Has guitar-building jargon got your brain in a fog? Don’t worry! This guitar builders’ glossary of terms provides some definitions to help clear things up. If you know any I should add, send them to me.
A hollow-bodied guitar with an arched (domed) top and back. The top and back are often carved to achieve the arch. In some cases, many thin veneers are glued together in a press over a pre-shaped “buck” to create the arch. Can be either acoustic or electric. A Gibson ES-125 is an example of an electric archtop guitar.
Strips of plastic, wood, etc glued to the edges of a guitar’s top, back, fretboard or headstock. Binding adds a decorative element, but also servers to protect the edges of two adjoining surfaces.
A bolt-on neck refers to a guitar whose neck and body remain two separate pieces that are held together with fasteners. Ironically, the most commonly used fasteners are screws. However, there are instances in which bolts are used.
Book-matching refers to the process of cutting a piece of wood in half, opening the two halves like the pages of a book, and gluing them together side-by-side. The result is a piece that is twice as wide as the original, where the grain pattern of one side is the mirror reflection of the other side. Usually highly figured wood (eg. flamed or quilted) is book-matched and then used as the top face of a guitar.
The bridge is the mechanism that anchors the strings on the body of a guitar. On an acoustic guitar, the bridge helps transmit the vibration of the strings to the guitar’s top causing it to vibrate. Electric guitar bridges anchor the strings but also usually provide some adjustment for the purpose of intonating the guitar.
A capacitor (also known as a “cap”), is an electronic component. It’s used in the guitar’s tone circuit to filter out high frequencies. When you turn the tone knob on your guitar you’re adjusting how much of the high frequency the capacitor in the circuit is filtering out.
An f-hole (or soundhole) is an opening in the body of a guitar, usually on the top. The original intent was to allow acoustic instruments to project sound more effectively. The name “F-hole” comes from the sound-holes shaped like the stylized letter “F” on violins.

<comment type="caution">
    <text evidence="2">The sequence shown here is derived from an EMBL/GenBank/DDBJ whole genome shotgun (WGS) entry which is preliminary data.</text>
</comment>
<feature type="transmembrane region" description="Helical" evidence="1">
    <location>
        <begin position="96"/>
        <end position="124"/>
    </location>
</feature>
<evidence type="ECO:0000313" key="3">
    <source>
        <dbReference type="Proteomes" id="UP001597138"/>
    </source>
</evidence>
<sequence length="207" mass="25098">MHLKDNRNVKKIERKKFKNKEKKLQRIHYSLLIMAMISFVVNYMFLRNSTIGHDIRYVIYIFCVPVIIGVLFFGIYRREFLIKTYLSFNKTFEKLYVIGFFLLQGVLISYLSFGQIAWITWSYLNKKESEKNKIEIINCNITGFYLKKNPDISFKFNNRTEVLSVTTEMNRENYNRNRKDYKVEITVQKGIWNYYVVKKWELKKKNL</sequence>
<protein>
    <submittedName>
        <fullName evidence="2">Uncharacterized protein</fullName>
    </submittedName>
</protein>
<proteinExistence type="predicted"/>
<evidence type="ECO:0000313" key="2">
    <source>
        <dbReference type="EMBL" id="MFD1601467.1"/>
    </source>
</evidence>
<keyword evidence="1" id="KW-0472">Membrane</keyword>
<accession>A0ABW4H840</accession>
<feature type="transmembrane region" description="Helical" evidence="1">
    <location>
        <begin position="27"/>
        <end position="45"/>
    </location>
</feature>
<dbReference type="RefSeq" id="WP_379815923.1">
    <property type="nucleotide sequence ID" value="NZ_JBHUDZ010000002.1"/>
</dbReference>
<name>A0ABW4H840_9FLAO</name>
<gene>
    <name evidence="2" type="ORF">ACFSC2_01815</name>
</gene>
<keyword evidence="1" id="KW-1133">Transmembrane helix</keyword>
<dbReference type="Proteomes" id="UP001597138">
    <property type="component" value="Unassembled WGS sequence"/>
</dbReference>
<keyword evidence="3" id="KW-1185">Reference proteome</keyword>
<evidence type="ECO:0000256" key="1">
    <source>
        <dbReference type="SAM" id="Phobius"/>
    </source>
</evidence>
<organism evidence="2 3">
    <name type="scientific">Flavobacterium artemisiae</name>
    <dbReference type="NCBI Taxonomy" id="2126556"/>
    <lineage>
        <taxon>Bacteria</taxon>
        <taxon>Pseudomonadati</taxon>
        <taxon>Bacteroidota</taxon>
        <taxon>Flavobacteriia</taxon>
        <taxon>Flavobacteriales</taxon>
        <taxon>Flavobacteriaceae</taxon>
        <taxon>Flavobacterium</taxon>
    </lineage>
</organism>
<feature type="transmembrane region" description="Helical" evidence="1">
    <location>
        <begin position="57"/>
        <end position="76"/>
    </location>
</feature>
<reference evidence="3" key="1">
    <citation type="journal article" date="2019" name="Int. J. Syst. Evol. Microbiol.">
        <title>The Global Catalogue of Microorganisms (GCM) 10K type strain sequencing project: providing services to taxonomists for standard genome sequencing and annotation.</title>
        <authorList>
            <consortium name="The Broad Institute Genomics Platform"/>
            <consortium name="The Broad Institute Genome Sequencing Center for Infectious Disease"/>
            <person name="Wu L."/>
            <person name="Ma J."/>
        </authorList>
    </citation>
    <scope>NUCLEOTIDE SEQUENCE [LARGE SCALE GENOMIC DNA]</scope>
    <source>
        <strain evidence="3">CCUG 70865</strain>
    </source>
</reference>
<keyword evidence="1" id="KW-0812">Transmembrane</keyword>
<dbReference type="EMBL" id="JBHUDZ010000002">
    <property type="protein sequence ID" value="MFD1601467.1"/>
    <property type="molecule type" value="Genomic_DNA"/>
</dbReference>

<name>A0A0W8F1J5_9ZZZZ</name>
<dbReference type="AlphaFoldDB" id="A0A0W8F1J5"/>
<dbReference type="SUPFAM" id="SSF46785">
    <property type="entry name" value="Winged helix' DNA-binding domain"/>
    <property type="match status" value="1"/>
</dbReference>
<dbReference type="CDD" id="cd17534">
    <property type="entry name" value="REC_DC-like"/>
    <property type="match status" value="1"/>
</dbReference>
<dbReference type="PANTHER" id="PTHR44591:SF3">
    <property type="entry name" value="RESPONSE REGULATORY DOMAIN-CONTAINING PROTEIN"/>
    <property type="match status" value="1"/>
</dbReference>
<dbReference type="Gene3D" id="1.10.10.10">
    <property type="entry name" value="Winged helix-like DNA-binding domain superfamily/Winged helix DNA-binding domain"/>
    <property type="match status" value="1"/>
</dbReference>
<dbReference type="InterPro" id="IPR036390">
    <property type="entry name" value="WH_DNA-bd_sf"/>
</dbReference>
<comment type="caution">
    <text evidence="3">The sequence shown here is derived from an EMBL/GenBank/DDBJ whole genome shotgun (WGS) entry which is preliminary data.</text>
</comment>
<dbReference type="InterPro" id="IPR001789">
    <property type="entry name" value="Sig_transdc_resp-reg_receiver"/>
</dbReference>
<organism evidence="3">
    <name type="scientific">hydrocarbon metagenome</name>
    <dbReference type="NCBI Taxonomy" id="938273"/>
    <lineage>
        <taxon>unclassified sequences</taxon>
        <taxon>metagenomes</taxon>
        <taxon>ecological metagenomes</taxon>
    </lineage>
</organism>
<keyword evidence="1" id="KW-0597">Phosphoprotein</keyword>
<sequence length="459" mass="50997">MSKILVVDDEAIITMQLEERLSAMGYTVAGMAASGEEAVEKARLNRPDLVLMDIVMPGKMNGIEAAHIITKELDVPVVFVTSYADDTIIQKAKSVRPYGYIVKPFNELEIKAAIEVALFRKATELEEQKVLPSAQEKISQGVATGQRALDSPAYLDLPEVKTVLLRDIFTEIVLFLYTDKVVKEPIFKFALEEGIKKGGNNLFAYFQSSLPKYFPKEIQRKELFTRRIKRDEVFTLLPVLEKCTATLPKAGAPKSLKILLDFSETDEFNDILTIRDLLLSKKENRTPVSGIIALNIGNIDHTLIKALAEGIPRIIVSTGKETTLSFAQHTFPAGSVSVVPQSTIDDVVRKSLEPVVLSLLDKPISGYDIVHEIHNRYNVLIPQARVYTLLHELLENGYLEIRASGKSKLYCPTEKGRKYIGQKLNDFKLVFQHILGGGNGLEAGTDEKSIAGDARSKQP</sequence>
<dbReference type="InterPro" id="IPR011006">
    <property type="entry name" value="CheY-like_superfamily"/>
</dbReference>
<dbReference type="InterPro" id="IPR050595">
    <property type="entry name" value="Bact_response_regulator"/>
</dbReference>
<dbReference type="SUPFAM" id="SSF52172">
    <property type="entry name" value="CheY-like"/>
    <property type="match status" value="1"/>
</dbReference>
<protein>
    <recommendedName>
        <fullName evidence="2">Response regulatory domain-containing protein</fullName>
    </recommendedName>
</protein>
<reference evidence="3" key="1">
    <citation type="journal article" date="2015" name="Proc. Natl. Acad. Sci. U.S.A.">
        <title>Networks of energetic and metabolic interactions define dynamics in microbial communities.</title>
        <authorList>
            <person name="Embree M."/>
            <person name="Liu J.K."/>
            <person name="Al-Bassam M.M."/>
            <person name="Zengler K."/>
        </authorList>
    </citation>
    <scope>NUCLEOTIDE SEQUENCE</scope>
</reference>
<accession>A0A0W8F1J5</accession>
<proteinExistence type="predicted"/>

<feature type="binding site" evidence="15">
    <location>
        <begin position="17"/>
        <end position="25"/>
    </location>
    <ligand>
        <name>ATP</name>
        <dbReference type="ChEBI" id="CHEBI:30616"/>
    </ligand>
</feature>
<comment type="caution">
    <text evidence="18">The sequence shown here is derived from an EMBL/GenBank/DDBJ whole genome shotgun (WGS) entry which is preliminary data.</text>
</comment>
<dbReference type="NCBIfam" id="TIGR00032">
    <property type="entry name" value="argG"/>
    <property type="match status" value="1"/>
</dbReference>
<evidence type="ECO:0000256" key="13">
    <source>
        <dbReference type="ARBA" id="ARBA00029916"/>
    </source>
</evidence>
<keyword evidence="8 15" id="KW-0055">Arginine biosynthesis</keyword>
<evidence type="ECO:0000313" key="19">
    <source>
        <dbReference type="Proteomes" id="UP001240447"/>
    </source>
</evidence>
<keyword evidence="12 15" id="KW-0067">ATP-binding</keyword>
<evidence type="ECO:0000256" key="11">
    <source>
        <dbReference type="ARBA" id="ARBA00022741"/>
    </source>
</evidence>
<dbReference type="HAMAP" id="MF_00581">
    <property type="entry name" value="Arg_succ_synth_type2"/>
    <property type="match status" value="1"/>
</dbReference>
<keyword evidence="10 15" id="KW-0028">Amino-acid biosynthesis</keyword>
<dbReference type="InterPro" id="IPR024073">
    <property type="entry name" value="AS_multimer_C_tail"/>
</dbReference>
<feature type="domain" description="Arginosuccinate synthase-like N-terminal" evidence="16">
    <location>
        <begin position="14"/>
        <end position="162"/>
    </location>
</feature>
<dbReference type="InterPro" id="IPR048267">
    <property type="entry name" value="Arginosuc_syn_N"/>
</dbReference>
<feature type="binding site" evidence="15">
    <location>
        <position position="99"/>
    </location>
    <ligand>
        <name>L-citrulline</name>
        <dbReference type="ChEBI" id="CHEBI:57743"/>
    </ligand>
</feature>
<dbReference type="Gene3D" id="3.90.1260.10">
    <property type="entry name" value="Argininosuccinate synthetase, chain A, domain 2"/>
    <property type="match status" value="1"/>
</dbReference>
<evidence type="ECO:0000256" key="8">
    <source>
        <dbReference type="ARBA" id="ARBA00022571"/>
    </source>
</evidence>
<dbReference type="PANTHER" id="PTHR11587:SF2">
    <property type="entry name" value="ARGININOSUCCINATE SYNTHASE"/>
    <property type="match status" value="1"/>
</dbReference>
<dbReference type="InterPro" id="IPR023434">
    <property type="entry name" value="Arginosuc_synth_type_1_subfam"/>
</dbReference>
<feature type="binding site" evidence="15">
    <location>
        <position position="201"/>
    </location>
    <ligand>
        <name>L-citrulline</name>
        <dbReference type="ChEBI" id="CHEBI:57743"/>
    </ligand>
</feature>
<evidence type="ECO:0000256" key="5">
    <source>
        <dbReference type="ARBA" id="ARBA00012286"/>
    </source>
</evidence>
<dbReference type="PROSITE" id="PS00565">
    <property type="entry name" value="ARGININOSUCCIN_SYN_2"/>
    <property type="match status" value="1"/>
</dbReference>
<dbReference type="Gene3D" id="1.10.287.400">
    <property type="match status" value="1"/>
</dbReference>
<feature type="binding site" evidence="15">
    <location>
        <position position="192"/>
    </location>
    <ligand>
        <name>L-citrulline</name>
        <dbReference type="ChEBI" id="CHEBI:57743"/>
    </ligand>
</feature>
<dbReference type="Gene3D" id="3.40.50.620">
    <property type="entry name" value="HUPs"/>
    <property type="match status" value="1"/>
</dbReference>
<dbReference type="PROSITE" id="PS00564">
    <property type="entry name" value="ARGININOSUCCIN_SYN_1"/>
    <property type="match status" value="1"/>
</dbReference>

Intonating a guitar is the act of adjusting the individual string lengths so that they sound the correct note when played open and also at each fret. On an electric guitar, this is usually accomplished by adjusting the individual bridge string saddles forward or backward.
Machine heads are also known as “tuning machines” or just “tuners”. Used to adjust the string tension on individual strings.
Neck-through refers to a method of guitar construction where the neck and the center section of the guitar body are one continuous piece of wood. “Wings” are glued onto the side of the body area to form the remainder of the body.
A nut is a piece of hard material that the strings pass over at the headstock end of the guitar. Bone is often used as the material, and shallow slots are made for each string to help fix them in place.
A potentiometer, more commonly called a “pot”, is a variable resistor. Unlike a fixed resistor, a pot allows the resistance to be adjusted by turning the shaft. Pots are used for the volume and tone controls on a guitar. Although there are minor differences, think of a pot as being like the dimmer switch on a light.
A resistor is an electrical component used to reduce the flow of current in a circuit. A fixed value resistor has a defined resistance that can’t be changed. Resistors are commonly found in guitar effects pedals. Although fixed resistors are occasionally used in a guitar’s circuitry, more commonly a variable resistor known as a “potentiometer” is used.
A solid body guitar is just that; solid. It does not have chambers or any hollow cavities. A solid body guitar is often referred to as a “slab body”. A Fender Telecaster is an example of a solid body.
The scale length of any stringed instrument is the length of the strings that are free to vibrate. On an electric guitar, the distance from the nut to the bridge saddle is the scale length. On a properly intonated guitar, all strings are actually adjusted to different lengths to compensate for the different string thicknesses.
A set neck refers to a guitar whose neck and body are held together with glue.
Thinline generally refers to a guitar that has a thin chambered or hollow body that features an f-hole (or two). The “thin” part is in contrast to a full-depth (thick?) body like an acoustic guitar.
When a guitar is tuned to pitch, the strings are essentially trying to pull the headstock forward (like a bow and arrow). A truss rod is installed in the neck under the fretboard. It can be adjusted to compensate for this pulling action and keep the neck straight.
In woodworking, veneer refers to thin sheets of wood usually less than 1/8″ (3mm) in thickness. Veneers are often made from figured woods and glued to the surface of more plain-looking wood. Guitars often have veneers glued to the face of a headstock.
A volute is a design element of some guitars, located on the back of the neck behind the nut. Not all guitars have volutes. Volutes can be decorative in nature, but also serve to add some strength to the neck/headstock transition area.
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